Presentation on theme: "CAMPUS ENERGY & SUSTAINABILITY ISSUES Buildings IU Utilities Sustainability Coal-free Campus Go Green."— Presentation transcript:
CAMPUS ENERGY & SUSTAINABILITY ISSUES Buildings IU Utilities Sustainability Coal-free Campus Go Green
Buildings Buildings use 40% of all energy and 70% of all electricity in the US Visit these websites for more info: http://www.usgbc.org http://www.usgbc.org http://www.eia.doe.gov/ http://www.eia.doe.gov/ Search “annual energy review” for details on renewables, coal, electricity, gas, nuclear, & petroleum by year. Office vs. Lab Building Energy use
http://www.eia.doe.gov/emeu/aer/pdf/aer.pdf 63.5% conversion losses = heat lost to the atmosphere at the power plant site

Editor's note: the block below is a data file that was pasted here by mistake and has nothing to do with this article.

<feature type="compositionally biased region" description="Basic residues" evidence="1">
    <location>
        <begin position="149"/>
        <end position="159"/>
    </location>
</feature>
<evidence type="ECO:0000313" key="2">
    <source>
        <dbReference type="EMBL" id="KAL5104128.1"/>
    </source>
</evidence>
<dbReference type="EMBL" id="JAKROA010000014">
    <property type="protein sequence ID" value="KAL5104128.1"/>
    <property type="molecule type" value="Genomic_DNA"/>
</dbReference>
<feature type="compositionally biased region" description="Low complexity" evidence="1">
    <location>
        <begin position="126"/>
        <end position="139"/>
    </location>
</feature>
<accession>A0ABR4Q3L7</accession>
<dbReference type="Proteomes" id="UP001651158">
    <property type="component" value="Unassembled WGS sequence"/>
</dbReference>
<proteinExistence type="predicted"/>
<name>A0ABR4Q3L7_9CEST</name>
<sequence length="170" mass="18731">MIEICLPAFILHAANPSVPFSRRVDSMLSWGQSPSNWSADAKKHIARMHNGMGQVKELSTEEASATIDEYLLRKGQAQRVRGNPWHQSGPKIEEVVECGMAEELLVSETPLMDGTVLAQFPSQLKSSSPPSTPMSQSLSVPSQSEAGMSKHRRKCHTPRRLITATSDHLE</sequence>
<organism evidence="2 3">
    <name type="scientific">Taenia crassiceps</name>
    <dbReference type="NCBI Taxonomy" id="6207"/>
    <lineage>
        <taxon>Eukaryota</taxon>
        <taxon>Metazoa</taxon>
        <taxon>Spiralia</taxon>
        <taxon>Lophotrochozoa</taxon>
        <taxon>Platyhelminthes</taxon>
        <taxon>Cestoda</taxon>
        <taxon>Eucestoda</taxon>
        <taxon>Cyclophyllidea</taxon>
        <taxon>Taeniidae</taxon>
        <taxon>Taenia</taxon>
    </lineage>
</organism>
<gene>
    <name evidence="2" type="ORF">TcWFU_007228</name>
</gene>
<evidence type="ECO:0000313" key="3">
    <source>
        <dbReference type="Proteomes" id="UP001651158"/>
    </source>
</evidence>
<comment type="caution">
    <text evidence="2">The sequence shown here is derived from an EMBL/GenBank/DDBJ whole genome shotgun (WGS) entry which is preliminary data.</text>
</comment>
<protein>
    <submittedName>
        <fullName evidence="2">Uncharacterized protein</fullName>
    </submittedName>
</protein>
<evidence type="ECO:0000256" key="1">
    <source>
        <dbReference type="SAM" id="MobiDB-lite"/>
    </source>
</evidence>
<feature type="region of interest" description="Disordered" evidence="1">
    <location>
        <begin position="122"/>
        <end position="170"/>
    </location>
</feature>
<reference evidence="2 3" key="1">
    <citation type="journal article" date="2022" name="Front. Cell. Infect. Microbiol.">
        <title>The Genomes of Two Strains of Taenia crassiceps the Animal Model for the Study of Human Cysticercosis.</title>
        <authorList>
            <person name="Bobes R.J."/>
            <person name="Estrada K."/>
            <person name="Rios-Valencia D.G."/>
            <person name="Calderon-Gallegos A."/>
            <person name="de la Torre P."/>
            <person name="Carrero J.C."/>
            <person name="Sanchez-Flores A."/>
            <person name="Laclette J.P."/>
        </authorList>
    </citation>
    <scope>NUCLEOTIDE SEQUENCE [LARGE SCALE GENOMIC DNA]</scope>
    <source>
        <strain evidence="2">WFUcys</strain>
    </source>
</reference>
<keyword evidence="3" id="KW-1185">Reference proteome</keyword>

Energy Consumption at IUB Steam: 1.259 billion pounds in 2008-09 Condensate returned to the CHP improved from 20% to 70% Coal: 48,758 tons burned Natural Gas: 6,727,570 therms Electricity: 279,612,000 KWH Water: 717,564,000 gallons (22% in CHP) Total Cost: $29,300,000
Big 10 Comparison: IU; PU; MSU; OSU; PSU; MI; U of MINN;UIUC; NU
Bloomington Campus Energy Usage 1995-2006 Accumulated Cost Containment $17,200,000
Sustainability Definition “meeting the needs of the present without compromising the ability of future generations to meet their own needs”. Office of Sustainability https://www.indiana.edu/~sustain https://www.indiana.edu/~sustain Sustainability Task Force Report 2007 7 Working Groups: Academic Initiatives, Energy, Environmental Quality/Land Use, Resource Use/Recycling, Transportation, Built Environment, Food.